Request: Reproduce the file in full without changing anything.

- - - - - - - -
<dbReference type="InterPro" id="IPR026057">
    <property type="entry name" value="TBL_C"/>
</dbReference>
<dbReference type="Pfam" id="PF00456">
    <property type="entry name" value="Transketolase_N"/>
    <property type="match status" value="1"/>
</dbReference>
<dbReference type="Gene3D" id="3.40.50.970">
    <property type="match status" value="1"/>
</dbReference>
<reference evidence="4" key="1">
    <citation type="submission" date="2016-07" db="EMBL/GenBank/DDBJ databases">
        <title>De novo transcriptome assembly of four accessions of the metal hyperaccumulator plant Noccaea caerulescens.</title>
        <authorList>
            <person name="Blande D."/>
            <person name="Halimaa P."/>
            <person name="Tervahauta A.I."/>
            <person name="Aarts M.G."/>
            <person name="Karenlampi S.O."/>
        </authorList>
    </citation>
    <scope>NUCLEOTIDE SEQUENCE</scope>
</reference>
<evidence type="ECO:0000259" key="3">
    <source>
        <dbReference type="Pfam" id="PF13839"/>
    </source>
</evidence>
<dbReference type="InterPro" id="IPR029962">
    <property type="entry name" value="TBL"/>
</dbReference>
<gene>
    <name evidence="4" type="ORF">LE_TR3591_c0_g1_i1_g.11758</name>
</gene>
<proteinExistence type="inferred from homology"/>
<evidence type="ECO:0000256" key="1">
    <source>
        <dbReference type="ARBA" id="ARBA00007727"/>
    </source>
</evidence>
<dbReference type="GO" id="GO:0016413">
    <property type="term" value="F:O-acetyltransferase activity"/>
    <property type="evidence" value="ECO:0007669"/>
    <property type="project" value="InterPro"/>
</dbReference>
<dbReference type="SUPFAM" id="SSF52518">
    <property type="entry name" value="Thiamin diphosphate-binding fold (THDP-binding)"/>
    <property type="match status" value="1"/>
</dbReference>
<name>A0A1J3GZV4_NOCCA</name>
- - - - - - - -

<dbReference type="InterPro" id="IPR026057">
    <property type="entry name" value="TBL_C"/>
</dbReference>
<dbReference type="Pfam" id="PF00456">
    <property type="entry name" value="Transketolase_N"/>
    <property type="match status" value="1"/>
</dbReference>
<dbReference type="Gene3D" id="3.40.50.970">
    <property type="match status" value="1"/>
</dbReference>
<reference evidence="4" key="1">
    <citation type="submission" date="2016-07" db="EMBL/GenBank/DDBJ databases">
        <title>De novo transcriptome assembly of four accessions of the metal hyperaccumulator plant Noccaea caerulescens.</title>
        <authorList>
            <person name="Blande D."/>
            <person name="Halimaa P."/>
            <person name="Tervahauta A.I."/>
            <person name="Aarts M.G."/>
            <person name="Karenlampi S.O."/>
        </authorList>
    </citation>
    <scope>NUCLEOTIDE SEQUENCE</scope>
</reference>
<evidence type="ECO:0000259" key="3">
    <source>
        <dbReference type="Pfam" id="PF13839"/>
    </source>
</evidence>
<dbReference type="InterPro" id="IPR029962">
    <property type="entry name" value="TBL"/>
</dbReference>
<gene>
    <name evidence="4" type="ORF">LE_TR3591_c0_g1_i1_g.11758</name>
</gene>
<proteinExistence type="inferred from homology"/>
<evidence type="ECO:0000256" key="1">
    <source>
        <dbReference type="ARBA" id="ARBA00007727"/>
    </source>
</evidence>
<dbReference type="GO" id="GO:0016413">
    <property type="term" value="F:O-acetyltransferase activity"/>
    <property type="evidence" value="ECO:0007669"/>
    <property type="project" value="InterPro"/>
</dbReference>
<dbReference type="SUPFAM" id="SSF52518">
    <property type="entry name" value="Thiamin diphosphate-binding fold (THDP-binding)"/>
    <property type="match status" value="1"/>
</dbReference>
<name>A0A1J3GZV4_NOCCA</name>